And, no, the Harbaughs weren't looking ahead to a potential big trip to the Big Easy.
Jack insists his wife is quick to pull out that old sports cliche: "It's one game at a time. I think it's very appropriate," he said.
Jim figures they won't possibly miss this history-making game.
"I think they'll be there," he said with a smile.
The brothers, separated in age by 15 months, have taken different paths to football's biggest stage — years after their intense games of knee football at the family home. They tried to beat each other at cards, or whatever other game it was at the time. Sometimes, they tried to beat each other up. Sister, Joani Crean, often got in on the fun, too.
The 49-year-old Jim never reached a Super Bowl, falling a last-gasp pass short during a 15-year NFL career as a quarterback. The 50-year-old John never played in the NFL.
Still, both will tell you, "Who's got it better than us? No-body!" — one catchphrase they got from their dad.
"We can't put into words what it means to see John and Jim achieve this incredible milestone," their brother-in-law, Indiana basketball coach Tom Crean, said on Twitter. "We talked to Jim (before) his team plane left. All he wanted to know was how was John doing? How were they playing? One incredible family who puts the care, well-being and love for each other at the forefront like most families do. Again, we are very proud of them. Going to be exciting to watch it unfold."
John worked his way up from the bottom of the coaching ranks, while Jim was the star college quarterback at Michigan, a first-round draft pick and eventual Pro Bowler who made coaching his career once he retired.
John already has the one-up, while Jim's team is the early favorite. John's Ravens beat the 49ers 16-6 on Thanksgiving night 2011, in Jim's rookie season as an NFL coach — though both know that means nothing now.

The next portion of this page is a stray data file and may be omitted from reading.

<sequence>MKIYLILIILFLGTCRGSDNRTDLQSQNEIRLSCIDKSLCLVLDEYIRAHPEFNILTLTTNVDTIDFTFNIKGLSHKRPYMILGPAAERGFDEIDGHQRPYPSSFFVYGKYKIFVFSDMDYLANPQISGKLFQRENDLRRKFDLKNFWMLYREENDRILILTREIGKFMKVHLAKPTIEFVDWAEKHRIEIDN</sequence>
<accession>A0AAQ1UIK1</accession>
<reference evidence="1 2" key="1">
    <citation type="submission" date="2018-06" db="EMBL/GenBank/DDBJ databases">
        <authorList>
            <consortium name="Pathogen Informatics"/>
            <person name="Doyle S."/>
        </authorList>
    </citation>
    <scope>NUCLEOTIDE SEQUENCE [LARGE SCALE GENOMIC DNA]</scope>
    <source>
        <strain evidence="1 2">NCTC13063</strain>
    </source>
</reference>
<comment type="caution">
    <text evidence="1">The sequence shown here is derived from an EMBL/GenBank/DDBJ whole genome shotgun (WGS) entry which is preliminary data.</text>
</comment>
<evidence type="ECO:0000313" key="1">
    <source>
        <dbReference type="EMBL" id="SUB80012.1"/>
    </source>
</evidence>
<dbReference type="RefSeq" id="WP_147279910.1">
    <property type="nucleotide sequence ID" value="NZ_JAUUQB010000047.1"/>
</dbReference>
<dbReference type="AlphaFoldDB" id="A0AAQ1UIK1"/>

"I just want everybody to know, that was a four-day deal and every story has been told," John said. "We're not that interesting. There's nothing more to learn. The tape across the middle of the room story, OK, you got it? It's OK. It was just like any other family, really. I really hope the focus is not so much on that. We get it, it's really cool and it's exciting and all that."
Said Jim, "Completely new business."
In spite of his efforts to avoid the topic, Jim did take the opportunity to express how proud he is of John.
"He's a great football coach, a real grasp of all phases — offense, defense, special teams. I think he could coordinate at least two of those phases and do it as well as anyone in the league," Jim said. "I've got half the amount of coaching experience he does. Again, it's not about us. I keep coming back to that. I'm really proud of my brother. I love him. That's the blessing part, that this is happening to him."
And, fittingly for the big brother, John feels the exact same way.
AP Sports Writer Dave Ginsburg in Baltimore contributed to this story.
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